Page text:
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28-Apr-2019 14:27

Uzzā, was called upon for protection by the pre-Islamic Quraysh. The Celts honored goddesses of nature and natural forces, as well as those connected with skills and professions such as healing, warfare and poetry.

"In 624 at the battle called "Uhud", the war cry of the Qurayshites was, "O people of Uzzā, people of Hubal! In fact, in ancient times, the goddess and god were known as Allat and Allah, or what would better be termed as deities representing "husband and wife". The Celtic goddesses have diverse qualities such as abundance, creation and beauty, as well as harshness, slaughter and vengeance.

For example, Campbell states that, "There have been systems of religion where the mother is the prime parent, the source... And in Egypt you have the Mother Heavens, the Goddess Nut, who is represented as the whole heavenly sphere".

In pre-Islamic Mecca the goddesses Uzza, Manāt and al-Lāt were known as "the daughters of god".Another Ethiopian goddess is Atete—the goddess of spring and fertility.Farmers traditionally leave some of their products at the end of each harvesting season as an offering while their women sing traditional songs.Arya Tara), who are depicted as supreme protectors, fearless and filled with compassion for all beings.The primacy of a monotheistic or near-monotheistic "Great Goddess" is advocated by some modern matriarchists as a female version of, preceding, or analogue to, the Abrahamic God associated with the historical rise of monotheism in the Mediterranean Axis Age.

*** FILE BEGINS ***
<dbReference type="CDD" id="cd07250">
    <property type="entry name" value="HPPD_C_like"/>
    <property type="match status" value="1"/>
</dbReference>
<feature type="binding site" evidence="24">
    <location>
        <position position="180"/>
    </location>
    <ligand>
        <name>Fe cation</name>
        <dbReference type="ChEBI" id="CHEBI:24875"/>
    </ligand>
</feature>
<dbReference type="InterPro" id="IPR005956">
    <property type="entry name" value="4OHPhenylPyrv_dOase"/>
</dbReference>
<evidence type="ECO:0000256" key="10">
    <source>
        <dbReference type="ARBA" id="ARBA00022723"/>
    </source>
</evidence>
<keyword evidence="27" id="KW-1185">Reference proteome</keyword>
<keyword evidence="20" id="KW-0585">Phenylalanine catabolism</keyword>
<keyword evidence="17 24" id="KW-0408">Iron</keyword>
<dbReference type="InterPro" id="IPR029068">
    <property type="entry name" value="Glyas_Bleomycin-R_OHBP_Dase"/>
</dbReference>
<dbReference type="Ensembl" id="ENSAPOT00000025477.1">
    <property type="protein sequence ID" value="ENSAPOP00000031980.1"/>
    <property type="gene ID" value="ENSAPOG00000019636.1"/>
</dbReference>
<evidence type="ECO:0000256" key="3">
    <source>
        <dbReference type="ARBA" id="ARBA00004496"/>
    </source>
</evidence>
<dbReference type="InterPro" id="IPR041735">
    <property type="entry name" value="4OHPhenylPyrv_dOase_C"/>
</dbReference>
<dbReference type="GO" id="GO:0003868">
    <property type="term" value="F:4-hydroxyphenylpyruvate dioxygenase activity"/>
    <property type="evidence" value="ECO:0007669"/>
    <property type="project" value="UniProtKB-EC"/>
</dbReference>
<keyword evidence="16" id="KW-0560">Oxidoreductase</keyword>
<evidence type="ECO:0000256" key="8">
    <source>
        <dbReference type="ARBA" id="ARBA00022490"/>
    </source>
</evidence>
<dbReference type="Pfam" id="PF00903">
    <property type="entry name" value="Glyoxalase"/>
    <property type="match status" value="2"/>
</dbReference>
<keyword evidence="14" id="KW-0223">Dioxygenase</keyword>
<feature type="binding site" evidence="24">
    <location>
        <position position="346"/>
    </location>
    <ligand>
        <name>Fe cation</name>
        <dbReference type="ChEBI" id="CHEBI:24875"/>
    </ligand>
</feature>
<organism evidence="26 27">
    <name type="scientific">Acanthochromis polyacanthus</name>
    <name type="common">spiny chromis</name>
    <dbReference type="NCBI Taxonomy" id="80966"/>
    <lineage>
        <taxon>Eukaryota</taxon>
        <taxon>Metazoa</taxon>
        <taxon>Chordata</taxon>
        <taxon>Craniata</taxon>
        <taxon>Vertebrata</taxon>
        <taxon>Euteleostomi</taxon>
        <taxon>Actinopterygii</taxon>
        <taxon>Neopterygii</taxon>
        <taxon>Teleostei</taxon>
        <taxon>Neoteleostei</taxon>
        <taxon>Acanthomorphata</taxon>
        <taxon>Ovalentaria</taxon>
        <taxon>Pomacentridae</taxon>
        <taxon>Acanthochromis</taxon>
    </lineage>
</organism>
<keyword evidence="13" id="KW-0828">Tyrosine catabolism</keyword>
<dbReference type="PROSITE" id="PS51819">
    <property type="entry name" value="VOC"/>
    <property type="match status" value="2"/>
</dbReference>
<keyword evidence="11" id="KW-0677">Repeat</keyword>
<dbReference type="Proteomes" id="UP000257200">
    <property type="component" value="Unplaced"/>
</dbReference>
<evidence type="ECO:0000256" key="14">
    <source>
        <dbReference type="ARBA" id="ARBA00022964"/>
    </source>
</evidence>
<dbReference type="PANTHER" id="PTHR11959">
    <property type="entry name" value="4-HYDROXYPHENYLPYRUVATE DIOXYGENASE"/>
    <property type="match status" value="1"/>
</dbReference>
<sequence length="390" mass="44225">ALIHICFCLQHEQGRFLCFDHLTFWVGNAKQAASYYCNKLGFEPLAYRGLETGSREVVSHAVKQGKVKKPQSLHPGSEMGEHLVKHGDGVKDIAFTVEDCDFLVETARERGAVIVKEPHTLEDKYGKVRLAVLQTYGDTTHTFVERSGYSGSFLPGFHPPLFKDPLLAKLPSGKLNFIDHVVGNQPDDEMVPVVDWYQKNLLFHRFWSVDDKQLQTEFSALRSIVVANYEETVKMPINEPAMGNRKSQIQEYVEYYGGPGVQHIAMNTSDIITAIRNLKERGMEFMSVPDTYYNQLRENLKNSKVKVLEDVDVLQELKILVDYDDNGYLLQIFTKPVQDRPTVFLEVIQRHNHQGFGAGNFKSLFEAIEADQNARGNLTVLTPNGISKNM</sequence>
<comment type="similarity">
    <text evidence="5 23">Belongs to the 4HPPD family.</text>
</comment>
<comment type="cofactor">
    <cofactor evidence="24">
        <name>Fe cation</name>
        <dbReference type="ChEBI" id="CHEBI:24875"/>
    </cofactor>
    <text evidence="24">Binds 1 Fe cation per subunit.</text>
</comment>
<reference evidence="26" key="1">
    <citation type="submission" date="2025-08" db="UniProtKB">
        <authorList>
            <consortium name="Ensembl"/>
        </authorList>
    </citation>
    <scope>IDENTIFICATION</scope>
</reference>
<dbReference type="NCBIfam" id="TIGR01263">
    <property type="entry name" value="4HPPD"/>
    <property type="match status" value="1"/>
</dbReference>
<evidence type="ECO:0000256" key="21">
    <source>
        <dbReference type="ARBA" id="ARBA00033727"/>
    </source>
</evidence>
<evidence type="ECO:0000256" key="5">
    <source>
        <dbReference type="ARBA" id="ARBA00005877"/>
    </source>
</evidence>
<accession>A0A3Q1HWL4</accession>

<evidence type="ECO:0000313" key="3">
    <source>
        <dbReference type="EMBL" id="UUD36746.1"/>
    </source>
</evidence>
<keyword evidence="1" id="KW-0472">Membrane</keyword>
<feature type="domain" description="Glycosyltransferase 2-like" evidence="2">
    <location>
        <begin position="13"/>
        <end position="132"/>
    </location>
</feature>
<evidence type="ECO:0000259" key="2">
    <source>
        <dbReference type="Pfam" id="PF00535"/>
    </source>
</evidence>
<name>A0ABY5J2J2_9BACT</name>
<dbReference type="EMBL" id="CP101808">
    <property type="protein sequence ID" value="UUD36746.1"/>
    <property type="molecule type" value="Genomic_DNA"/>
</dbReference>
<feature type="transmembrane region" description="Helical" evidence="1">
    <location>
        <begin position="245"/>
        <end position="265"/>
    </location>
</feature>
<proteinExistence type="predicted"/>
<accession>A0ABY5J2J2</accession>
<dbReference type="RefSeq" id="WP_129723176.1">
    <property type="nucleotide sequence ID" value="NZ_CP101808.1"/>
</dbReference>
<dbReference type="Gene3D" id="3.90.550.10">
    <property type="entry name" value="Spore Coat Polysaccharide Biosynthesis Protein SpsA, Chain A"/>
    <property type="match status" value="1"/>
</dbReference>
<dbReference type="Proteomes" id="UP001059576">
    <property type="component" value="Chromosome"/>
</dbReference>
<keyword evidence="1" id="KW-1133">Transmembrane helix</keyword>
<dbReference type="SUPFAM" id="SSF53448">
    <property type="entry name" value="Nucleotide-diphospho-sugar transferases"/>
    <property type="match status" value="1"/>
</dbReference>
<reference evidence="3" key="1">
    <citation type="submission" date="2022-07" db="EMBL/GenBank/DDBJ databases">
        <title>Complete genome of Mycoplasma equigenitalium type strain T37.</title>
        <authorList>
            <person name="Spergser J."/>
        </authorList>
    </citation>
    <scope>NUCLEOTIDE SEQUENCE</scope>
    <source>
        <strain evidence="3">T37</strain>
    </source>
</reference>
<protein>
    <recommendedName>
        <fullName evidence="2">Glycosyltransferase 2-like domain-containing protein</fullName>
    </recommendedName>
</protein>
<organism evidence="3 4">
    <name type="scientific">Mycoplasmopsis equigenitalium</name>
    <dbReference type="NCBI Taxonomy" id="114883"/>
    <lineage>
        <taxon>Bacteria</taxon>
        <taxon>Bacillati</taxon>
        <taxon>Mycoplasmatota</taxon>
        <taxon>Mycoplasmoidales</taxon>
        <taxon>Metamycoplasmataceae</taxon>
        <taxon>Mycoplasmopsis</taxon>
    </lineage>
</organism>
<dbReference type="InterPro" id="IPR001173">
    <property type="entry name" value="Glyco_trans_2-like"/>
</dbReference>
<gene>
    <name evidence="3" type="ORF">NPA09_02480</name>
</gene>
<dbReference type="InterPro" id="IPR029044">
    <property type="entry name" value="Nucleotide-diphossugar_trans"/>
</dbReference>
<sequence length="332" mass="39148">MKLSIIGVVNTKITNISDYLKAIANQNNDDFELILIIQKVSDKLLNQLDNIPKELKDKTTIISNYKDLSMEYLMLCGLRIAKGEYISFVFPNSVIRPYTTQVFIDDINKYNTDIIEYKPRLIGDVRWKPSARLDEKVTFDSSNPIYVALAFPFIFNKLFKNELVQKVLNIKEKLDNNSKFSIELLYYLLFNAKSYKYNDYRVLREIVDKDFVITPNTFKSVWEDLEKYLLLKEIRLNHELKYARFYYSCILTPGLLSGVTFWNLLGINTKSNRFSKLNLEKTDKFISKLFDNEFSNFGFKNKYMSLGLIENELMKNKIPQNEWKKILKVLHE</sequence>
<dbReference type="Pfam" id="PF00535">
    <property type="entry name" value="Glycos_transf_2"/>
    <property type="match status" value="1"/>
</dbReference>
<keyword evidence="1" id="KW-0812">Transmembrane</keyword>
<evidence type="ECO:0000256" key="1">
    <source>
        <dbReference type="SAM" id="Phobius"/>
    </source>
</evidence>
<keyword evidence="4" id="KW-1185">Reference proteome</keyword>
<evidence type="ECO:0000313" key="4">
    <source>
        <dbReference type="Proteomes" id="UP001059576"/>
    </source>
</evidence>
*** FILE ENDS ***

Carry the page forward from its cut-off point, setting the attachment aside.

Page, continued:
In pre-Islamic Mecca the goddesses Uzza, Manāt and al-Lāt were known as "the daughters of god".

Another Ethiopian goddess is Atete—the goddess of spring and fertility.

Farmers traditionally leave some of their products at the end of each harvesting season as an offering while their women sing traditional songs.

Arya Tara), who are depicted as supreme protectors, fearless and filled with compassion for all beings.

The primacy of a monotheistic or near-monotheistic "Great Goddess" is advocated by some modern matriarchists as a female version of, preceding, or analogue to, the Abrahamic God associated with the historical rise of monotheism in the Mediterranean Axis Age.

They have also been associated with ideas such as war, creation, and death.